20 Film Terms You Need to Know to Survive On-Set

A film set is a wacky place full of nicknames, strange film terms, and abbreviations. There have been so many days when someone has asked me to do something and I’ve enthusiastically responded “Copy that”, before realizing I don’t fully know what the film crew even asked. Before long you’ll be using these film terms like a pro and rolling your eyes when the young film-school graduate doesn’t know what a hot brick is.

But for now…here’s 20 film terms to help show off your film savvy next time you’re on set:

  1. MOW (Make Own Way) – An actor or crew member will transport themselves to set for their call time as opposed to being picked up and driven by the transport department. Don’t muck this one up or you’ll be waiting for the public bus and late to work.
  2. Crew Call – The time of day shooting is scheduled to begin for the day. Your call time may vary.
  3. Unit Base – This is where the makeup, costume, and cast trailers are located, as well as crew parking and catering. It’s the largest base and first point of call when arriving for work. (In Los Angeles they call is BASECAMP)
  4. Recce – Visiting a location before shooting commences there to plan and work through any issues that may arise from the location. Multiple location recces will take place in pre-production with HODs present to ensure no time is wasted during the shoot. Or, often I’ll do important ‘recces’ to the crafties van just to make sure they still have plenty of donuts available.
  5. Craft Services (Crafties) – An oasis in the desert of boring equipment trucks. The crafties food truck supplies snacks and food to the crew.
  6. Runner – Runners are the most junior positions on a film. Managed by the office, runners transport stuff between the production office and set, and also pick up anything else needed for the crew. They are not here to pick up your dry cleaning (unless you are the Producer) but they can be great in organizing any pickups and deliveries your department may have. Get friendly with the runners and they’ll be able to help you out in so many ways.
  7. Pre-Call – When a department or individual has a call time earlier than the crew call. Be sure to check your actual call time rather than the crew call, as it may be different. It’s always embarrassing to receive a call from your boss while you are still in bed.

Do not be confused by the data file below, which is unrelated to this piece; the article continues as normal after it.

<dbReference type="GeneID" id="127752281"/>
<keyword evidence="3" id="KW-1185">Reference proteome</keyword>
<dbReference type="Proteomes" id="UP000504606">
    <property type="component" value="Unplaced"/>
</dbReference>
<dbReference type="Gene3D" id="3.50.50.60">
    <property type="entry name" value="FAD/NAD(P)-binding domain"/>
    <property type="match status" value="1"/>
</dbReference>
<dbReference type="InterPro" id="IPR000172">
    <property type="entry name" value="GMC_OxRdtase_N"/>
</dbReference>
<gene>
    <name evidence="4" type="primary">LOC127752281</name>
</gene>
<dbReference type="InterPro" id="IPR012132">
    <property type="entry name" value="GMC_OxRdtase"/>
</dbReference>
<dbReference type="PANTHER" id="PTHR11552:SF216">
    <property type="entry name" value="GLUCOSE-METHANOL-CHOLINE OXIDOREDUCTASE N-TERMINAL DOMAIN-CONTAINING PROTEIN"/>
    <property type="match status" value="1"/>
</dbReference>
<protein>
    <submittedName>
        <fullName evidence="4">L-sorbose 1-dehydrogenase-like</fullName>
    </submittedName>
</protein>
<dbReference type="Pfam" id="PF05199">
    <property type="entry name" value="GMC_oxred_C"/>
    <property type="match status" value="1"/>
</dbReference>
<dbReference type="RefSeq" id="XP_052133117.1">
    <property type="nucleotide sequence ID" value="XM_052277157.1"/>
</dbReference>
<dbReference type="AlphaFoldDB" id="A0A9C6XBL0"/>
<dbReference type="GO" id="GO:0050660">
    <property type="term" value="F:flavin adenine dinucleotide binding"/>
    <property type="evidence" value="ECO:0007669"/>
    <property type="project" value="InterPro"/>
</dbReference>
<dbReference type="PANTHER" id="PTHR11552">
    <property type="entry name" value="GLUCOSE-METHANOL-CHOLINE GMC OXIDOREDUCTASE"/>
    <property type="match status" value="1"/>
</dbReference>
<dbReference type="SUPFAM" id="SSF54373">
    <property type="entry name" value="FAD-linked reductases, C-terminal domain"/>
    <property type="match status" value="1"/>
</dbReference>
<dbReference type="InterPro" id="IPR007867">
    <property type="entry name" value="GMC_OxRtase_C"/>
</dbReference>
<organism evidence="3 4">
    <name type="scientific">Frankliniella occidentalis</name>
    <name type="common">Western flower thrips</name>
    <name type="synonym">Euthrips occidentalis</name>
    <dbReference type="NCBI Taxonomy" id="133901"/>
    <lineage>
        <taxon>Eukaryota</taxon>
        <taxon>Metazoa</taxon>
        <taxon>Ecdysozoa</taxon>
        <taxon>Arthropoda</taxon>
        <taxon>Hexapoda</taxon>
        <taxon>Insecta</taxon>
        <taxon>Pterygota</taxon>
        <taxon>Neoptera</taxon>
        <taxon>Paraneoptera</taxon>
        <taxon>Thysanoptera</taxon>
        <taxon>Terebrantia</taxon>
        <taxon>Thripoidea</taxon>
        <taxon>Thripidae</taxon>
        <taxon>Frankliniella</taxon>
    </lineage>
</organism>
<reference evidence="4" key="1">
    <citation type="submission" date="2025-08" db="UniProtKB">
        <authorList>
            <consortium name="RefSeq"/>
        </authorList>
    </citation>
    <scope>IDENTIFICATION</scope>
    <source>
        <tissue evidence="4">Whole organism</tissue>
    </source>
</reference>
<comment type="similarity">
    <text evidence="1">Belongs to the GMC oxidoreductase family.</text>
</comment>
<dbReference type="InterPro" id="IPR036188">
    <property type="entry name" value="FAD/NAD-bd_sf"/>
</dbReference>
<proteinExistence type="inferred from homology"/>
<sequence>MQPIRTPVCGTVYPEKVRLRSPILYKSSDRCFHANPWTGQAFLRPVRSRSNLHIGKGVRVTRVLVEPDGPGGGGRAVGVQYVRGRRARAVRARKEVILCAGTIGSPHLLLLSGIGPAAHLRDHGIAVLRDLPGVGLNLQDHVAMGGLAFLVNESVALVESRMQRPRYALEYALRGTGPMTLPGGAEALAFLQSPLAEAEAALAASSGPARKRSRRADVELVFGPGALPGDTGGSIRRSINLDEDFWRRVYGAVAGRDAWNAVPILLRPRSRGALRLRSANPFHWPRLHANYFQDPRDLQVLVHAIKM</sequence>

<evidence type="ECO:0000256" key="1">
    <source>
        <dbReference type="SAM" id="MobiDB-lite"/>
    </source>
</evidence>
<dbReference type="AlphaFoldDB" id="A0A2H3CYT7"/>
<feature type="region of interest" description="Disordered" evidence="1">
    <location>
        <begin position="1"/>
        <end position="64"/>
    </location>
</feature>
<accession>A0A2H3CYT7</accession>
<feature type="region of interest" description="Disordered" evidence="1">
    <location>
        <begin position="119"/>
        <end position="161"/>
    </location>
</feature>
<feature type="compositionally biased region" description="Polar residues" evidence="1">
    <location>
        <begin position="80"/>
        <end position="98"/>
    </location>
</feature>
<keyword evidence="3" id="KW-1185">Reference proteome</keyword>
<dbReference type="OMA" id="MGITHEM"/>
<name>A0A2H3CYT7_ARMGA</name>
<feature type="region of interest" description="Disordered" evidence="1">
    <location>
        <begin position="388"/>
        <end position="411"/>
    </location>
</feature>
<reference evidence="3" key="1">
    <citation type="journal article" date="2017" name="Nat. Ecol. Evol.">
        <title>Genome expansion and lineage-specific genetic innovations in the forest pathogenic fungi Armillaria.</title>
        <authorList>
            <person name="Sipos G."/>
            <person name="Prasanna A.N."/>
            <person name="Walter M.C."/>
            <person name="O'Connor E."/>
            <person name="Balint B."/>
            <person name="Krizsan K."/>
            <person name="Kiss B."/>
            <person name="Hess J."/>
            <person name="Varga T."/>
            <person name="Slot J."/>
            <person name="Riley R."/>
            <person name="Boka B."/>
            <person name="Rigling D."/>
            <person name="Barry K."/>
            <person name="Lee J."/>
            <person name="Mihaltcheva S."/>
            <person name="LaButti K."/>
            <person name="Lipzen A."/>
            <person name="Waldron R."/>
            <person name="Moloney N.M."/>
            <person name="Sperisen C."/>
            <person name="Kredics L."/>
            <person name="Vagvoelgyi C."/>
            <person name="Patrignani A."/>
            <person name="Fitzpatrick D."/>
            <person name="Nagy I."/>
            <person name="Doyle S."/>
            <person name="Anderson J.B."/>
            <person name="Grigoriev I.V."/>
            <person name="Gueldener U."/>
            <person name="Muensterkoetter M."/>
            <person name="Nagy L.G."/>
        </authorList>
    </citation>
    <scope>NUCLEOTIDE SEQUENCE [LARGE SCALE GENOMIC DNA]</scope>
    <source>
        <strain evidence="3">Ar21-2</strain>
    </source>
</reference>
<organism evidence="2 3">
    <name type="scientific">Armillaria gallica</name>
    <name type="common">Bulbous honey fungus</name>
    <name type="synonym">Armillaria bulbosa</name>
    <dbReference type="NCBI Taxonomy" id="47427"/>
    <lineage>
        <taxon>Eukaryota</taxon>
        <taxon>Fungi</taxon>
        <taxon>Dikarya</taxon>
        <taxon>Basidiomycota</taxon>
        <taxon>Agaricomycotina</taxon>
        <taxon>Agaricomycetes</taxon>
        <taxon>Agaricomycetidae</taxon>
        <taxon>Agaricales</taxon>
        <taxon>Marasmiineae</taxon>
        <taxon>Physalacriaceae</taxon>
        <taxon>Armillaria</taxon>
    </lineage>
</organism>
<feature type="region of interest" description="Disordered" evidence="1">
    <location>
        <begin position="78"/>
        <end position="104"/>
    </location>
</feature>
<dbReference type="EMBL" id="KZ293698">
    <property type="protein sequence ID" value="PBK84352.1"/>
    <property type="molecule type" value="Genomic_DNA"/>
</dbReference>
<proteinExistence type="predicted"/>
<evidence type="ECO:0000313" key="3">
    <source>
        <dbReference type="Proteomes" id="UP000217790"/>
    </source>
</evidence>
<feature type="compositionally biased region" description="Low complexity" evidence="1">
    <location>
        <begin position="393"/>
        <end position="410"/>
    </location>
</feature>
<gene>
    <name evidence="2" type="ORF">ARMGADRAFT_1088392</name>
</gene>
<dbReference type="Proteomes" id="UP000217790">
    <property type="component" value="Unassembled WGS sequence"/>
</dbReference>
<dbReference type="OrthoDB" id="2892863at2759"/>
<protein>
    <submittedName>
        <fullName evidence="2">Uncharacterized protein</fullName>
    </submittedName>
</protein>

8. New Deal – Moving on to a new camera setup for that scene. The Director and all involved are happy with the takes and “new deal” will be called out by the ADs.
  9. Flag On the Play – After calling “new deal or moving on” but then someone realizes there was an issue and the take needs to be redone. The crew may call “flag on the play” so people pause and discuss the issue before moving equipment.
  10. Per Diem – A daily allowance for costs incurred while filming on location. Usually for food and laundry. They used to come in wonderful cash-filled envelopes but now are deposited in your bank account with your paycheck.
  11. 10/100 or 10/1 – I’m going to the restroom. This often confuses newbies on set as to why someone wouldn’t just say “I’m going to the restroom”, but apparently it’s more polite and film etiquette to use code.
  12. The Lot – No you aren’t ordering burgers. The lot refers to the film studio. As in “Are you on the lot?”.
  13. Hot Set – A set that is currently in use for filming or needs to be left as is because filming will return there in the near future. Don’t touch or move the props or set dressing, or else prepare to feel the wrath of the art department.
  14. Hot Brick – A fully charged walkie-talkie battery. When starting out you need to supply these to your superiors throughout the day.
  15. DFI (Don’t Follow Instruction) – Stand down, don’t do what I just told you to do, something has changed so it’s not needed anymore, standby for new instructions. Someone may tell you to “DFI” after they have just given you an instruction. Again why not just say “don’t do that”. I think it’s so we film professionals who can pretend we are highly skilled individuals.
  16. Cowboys – A shot that is framed just above the knees of the subject.
  17. Blocking – The early stages of rehearsing a scene. The Director works with the cast to place everybody in the set and walk through actions and dialogue. Be sure to give them space and stay quiet while this is happening.
  18. Abby Singer Shot – The second last camera setup of the day. Named after the renowned Assistant Director, Abby Singer, who always called the last two shots, giving the crew time to start packing up their gear knowing they were almost at wrap. This is the time to make sure the beers are on ice if they aren’t already.